“By the blessing of God I landed, torn and bleeding, upon the path. I took to my heels, did ten miles over the mountains in the darkness, and a week later I found myself in Florence, with the certainty that no one in the world knew what had become of me.”—Dr. John Watson, “The Adventure of the Empty House.”
Saturated with the sensation of blessed escape, I directed this energy to my quadriceps, and sprinted higher into the protection of the Swiss Alps. My boots flew fuelled by the exquisite joy beneath the thought that it was over. Professor Moriarty had been conquered by Sherlock Holmes. It was the crowning moment of my singular career.
The cruel intrigue of his contemptible thrust-and-parry was done. What I had accomplished by uncovering the loose chinks in his armour, and the curse of exhuming one impenetrable lair after another. Again and again I rushed after his guilty coat tails, only to uncover his underlings offered as sacrifice, on his false trails the dead men’s bones crunched beneath my feet. Yet, he knew exactly where I lived. Every light I shined into his malevolence went up in smoke, an illusion created by an expert. At last I seized a single thread and followed it through a thousand cunning windings to him. Then I lured him here and offered myself as bait.
Face to face it had been comparatively simple to rid the world of his evil. And it was concluded. In the thin air my sharp laughter rang through the surrounding forest. Done! Complete! Finished! Ha! Watson and I will keep them busy securing half of London’s criminal force in the Yard’s stockade.
Regrettably, I was stalled in this endeavour as Colonel Sebastian Moran followed close upon me, Moriarty’s right hand and Britain’s foremost hunter. I pushed my muscles to their limit, leapt Alpine stones and twisted tree roots, and ascended the formidable elevation through the densely knit trees. My route led from the Reichenbach Fall to the Grosse Scheidegg Mountain Pass through the high Alps that shall ensure my freedom. I reached the forest above the now darkening ridge and climbed further knowing altitude was a weapon I could wield.
I extracted a map and compass from my pocket and confirmed my route. It showed a clear path due west from where I was standing, though I feared much of it was presently covered with snow. Before leaving Meiringen and the Englischer Hof, I had pocketed this map and my compass. If you had eyes to see, my dear Watson, you could have added that knowledge to the trifles found at the fall and reached a somewhat different conclusion as to my whereabouts. Ah, Watson, fear not, this disappearance will be quick and Doctor and Mrs. Watson shall remain safe.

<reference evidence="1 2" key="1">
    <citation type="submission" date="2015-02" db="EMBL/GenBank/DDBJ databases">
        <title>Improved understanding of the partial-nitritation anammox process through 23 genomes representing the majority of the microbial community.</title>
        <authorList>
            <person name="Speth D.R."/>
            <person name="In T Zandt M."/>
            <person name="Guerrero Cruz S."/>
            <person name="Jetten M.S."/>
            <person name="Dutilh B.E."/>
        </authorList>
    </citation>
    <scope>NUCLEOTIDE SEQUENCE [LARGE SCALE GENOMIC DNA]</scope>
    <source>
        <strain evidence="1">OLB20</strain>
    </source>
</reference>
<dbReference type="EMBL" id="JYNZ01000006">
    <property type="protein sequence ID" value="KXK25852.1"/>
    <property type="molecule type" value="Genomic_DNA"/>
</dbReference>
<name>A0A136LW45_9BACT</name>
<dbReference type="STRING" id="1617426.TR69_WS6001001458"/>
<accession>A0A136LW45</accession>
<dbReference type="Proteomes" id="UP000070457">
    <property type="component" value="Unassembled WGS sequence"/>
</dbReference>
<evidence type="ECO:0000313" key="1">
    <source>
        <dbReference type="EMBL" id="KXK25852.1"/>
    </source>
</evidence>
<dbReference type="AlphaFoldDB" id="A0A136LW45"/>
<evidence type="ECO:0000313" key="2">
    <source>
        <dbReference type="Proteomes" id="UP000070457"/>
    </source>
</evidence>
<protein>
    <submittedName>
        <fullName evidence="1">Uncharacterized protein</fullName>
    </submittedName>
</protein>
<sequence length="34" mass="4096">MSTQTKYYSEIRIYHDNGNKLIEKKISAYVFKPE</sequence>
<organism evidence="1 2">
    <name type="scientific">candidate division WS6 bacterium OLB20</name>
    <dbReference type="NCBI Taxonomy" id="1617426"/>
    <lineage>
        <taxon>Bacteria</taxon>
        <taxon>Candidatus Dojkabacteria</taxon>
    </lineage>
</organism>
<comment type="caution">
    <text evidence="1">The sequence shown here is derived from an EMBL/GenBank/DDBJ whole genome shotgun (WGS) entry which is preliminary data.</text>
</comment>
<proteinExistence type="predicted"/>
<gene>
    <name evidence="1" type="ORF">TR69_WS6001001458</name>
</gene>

Mountaineers know that what at first seemed enjoyable in sunlight can become life-threatening. Even on the 4th of May once the abundant brilliance from our glorious star sinks below the high peaks. My senses were acutely alert for that evildoer who can send boulders my way. I leapt up to a high pine bow, climbed higher and surveyed both before and behind. From the latter direction, I could trace the movement of a group of travellers on the valley path, too far for me to discern if Moran was among them. Here there were many with his colouring. I picked out three men with rifles. He was hunting his prey of that I was sure. My feet hit the path running. As the sun continued its descent, my anxiety increased. Each fleeing step led me away from a dangerous killer yet into the sudden death of cold exposure, altitude sickness, or the uncertainty of a plunge from unknown heights. There was no moon. An aurora borealis lit the sky that night. The green, gold and white auroras spread like fiery wings over the Mountains as the Grosse Scheidegg was illuminated by eerie phosphorescent light.
I raced through the cold deep night. Moran’s valley path was more hospitable with Swiss munificence all along the way. During the cold hours before daybreak, I stumbled half frozen into the chalet of Tobias Branger, in the small mid-mountain town of Rosenlaui. Peter Steiler had recommended his guidance to Watson and myself, over our final breakfast at the Englischer Hof. I acquired a sheep’s wool coat, meals, and two night’s sleep which greatly enabled my adjustment to mountaintop heights, a pipe and tobacco, and clear confirmation of my path over the towering mountains to Grindelwald.